Categories
flying General

Turbulent times

It seems that I am going to log a decent month’s worth of flying in September. We are making the most of the lack of restrictions and enjoying the freedom of being able to travel anywhere we want.

DateAircraftRouteFlight TimeTotal Time
19 September2020ZU-IBMFAGM(Rand) – FASY(Baragwanath) – Florence Guest Farm – FAGM2.7220

We’ve been meaning to go to the Florence Guest Farm at Chrissiesmeer for some time now – the last few times we’ve tried we have been unable due to low clouds. The Eastern part of the highveld plateau in South Africa is plagued by morning mist almost throughout the year due to adiabatic cooling of moist air flowing in from the Indian Ocean.

However, on this instance we were to be blessed with fantastic weather. Roger and I are both in the same hangar so we set off more or less together to Baragwanath to pick up Matthew in the Mooney. Once the usual suspects were reunited we set off East for Chrissiesmeer. We’ve figured out the timing pretty well now – if I leave first then Matthew in the Mooney 5-10min later and then Roger in the Arrow 10 minutes later, we will all arrive at more or less the same time.

Somewhere around Heidelberg

It was actually a beautiful morning for flying – so smooth in fact that my 14y old was delegated poling duties and he did a pretty good job – the difficulties of VFR in the morning haze notwithstanding. He is going to want to learn to fly so he might as well get some stick time and the advantage of doing it from the right seat is that there is less ability to rely on the instruments for attitude.

Relaxed at the controls – note the light grip!

With ATC helpfully providing separation info between the three of us we made it to Chrissiesmeer in good time. The hamlet is known as the Okavango of South Africa which I think is pushing it a little, but there certainly are a large number of lakes in the area, and it is very pretty from the air. I suspect in summer it is even prettier as the winter landscape can be somewhat drab.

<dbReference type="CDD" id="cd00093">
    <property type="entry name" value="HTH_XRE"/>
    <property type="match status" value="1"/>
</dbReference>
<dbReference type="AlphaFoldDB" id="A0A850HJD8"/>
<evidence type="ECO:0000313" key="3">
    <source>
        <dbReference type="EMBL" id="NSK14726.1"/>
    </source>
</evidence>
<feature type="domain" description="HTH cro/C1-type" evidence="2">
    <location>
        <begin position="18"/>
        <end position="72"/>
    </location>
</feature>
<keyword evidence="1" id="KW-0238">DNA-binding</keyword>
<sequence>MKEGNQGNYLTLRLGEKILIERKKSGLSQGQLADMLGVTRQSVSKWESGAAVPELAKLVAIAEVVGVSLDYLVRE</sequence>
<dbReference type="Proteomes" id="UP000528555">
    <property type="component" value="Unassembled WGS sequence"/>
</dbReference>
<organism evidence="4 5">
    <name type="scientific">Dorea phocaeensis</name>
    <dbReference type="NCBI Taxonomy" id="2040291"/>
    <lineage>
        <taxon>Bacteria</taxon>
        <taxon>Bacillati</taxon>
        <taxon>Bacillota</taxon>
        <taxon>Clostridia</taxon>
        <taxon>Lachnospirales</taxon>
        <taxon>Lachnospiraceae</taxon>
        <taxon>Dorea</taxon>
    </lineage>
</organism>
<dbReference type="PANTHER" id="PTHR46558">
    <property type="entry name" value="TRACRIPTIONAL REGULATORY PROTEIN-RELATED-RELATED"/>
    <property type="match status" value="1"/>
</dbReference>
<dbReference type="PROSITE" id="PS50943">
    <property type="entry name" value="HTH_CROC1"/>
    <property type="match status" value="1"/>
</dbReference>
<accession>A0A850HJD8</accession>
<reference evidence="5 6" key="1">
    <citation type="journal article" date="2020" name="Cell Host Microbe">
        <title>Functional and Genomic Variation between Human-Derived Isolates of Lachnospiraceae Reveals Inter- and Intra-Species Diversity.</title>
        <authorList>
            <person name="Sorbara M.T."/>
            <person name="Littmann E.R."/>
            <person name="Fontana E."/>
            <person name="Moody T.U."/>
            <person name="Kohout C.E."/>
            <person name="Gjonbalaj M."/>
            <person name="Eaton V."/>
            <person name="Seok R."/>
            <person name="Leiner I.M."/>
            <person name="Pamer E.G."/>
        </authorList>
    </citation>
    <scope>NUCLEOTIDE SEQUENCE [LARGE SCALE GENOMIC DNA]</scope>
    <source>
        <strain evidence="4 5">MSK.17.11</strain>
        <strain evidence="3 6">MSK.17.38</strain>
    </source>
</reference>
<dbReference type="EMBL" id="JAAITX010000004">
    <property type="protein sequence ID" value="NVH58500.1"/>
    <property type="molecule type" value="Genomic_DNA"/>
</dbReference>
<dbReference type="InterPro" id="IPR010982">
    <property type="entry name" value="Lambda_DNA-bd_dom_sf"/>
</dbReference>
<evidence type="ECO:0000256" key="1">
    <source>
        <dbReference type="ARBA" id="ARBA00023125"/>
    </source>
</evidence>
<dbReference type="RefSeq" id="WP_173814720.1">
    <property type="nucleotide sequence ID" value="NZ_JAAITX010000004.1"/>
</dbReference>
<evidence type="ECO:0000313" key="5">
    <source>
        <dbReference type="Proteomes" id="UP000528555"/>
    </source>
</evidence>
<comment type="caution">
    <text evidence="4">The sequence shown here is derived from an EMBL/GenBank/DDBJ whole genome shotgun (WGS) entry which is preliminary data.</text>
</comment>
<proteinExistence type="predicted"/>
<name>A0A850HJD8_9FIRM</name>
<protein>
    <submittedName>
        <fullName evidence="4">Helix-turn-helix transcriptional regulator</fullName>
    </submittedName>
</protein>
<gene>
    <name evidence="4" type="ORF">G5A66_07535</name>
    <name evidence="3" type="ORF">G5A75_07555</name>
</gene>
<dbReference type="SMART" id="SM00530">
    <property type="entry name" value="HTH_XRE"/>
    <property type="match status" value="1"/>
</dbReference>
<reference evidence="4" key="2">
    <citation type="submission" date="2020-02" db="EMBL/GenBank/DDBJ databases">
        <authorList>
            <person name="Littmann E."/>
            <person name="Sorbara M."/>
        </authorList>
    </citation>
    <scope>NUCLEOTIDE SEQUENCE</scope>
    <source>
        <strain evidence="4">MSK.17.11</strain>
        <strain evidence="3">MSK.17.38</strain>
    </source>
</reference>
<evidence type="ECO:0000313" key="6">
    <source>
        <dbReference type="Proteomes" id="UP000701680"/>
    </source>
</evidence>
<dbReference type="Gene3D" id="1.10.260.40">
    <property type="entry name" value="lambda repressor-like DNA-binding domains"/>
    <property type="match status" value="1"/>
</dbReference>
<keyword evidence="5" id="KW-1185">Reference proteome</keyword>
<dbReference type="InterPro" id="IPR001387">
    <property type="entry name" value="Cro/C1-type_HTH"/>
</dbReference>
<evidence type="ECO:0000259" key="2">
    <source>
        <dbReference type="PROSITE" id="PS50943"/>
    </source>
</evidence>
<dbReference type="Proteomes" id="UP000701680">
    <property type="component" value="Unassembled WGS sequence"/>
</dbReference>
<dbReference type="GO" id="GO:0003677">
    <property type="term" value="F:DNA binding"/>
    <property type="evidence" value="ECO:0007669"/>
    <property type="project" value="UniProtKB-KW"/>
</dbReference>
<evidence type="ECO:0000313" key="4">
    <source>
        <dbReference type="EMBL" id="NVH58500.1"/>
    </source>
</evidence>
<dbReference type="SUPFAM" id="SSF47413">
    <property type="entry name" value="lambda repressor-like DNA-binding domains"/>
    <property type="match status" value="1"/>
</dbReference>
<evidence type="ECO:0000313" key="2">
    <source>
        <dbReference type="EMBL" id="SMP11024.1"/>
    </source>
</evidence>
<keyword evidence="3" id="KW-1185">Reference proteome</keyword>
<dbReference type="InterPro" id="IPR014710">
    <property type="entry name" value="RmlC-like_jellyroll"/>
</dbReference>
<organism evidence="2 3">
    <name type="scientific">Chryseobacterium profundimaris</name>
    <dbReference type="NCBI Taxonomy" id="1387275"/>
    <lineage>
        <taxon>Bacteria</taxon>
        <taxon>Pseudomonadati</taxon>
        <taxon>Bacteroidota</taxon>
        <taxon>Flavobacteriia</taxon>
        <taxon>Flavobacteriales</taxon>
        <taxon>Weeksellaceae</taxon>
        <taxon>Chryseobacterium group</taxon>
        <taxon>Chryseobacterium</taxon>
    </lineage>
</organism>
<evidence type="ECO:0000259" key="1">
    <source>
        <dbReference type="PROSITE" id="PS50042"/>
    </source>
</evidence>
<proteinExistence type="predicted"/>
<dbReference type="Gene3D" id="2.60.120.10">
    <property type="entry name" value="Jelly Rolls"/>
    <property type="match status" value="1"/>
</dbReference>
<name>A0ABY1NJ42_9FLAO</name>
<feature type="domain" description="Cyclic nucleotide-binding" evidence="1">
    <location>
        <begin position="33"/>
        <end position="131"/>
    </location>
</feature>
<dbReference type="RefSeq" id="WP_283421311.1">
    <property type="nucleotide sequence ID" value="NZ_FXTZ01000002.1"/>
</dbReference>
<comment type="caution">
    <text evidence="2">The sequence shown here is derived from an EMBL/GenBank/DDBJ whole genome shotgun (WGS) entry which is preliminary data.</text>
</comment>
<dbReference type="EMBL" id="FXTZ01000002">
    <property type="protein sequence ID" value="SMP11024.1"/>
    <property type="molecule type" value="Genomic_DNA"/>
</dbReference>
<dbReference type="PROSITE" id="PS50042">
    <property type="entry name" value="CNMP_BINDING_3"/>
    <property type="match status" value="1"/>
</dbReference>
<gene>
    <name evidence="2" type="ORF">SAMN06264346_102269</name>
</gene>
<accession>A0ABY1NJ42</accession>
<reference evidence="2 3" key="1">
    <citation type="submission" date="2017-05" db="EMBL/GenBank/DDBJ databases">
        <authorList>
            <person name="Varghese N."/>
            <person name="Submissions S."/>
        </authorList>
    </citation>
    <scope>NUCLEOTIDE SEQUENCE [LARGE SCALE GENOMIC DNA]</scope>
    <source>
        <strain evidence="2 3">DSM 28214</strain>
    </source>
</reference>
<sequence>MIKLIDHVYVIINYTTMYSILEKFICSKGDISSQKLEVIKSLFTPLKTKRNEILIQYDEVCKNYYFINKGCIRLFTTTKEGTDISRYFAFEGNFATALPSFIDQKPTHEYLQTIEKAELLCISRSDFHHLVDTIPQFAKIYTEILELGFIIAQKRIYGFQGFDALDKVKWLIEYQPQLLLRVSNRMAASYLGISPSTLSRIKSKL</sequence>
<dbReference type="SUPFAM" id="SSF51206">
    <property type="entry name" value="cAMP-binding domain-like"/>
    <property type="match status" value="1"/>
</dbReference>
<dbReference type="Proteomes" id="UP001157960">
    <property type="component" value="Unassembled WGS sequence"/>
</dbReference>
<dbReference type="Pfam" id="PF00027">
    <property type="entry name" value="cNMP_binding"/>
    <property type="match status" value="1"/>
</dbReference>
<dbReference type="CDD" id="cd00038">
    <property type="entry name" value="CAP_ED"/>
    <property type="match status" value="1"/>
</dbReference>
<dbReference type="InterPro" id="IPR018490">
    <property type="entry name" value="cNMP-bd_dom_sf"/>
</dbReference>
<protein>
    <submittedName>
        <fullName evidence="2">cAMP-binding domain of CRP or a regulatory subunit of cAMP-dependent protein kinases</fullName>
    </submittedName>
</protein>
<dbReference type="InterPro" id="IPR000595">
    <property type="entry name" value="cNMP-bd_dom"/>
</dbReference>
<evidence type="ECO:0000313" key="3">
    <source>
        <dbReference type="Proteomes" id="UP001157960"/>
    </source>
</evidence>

Layer of pollution from Secunda’s Sasol oil-from-coal plant. Yuk.

I was last to land having flown a very long downwind to give the others time to backtrack on the grass runway. These rural airstrips in South Africa almost always seem to have large eucalyptus trees on the undershoot which are always good for focusing your attention on glide path discipline – no dragging it in here…

The runway is well kept but in all honesty, its really pretty bumpy and the left side is quite unkempt. Backtracking, we parked up next to the other two aircraft and set off in search of breakfast.

Despite arranging for breakfast to be available the staff were somewhat nonplussed at our arrival but they quickly whipped up a reasonable egg and bacon breakfast while we had a look around. The venue is marketed as a wedding type place with some overnight accommodation – it looks like a great spot for the quick overnight escape from the city and we’ll put it on the list of potential destinations for this sort of trip.

With the obvious exception of the actual flying the best part of these breakfast runs is sitting around and chatting while eating breakfast. After breakfast I was able to fly the drone a bit (after making sure there was no traffic in the area!) and then we set off home. There was some discussion about heading to the EAA Taildraggers flyin at FAWA but since we’re all blessed with nosewheels we decided to give it a miss and head straight back to Rand.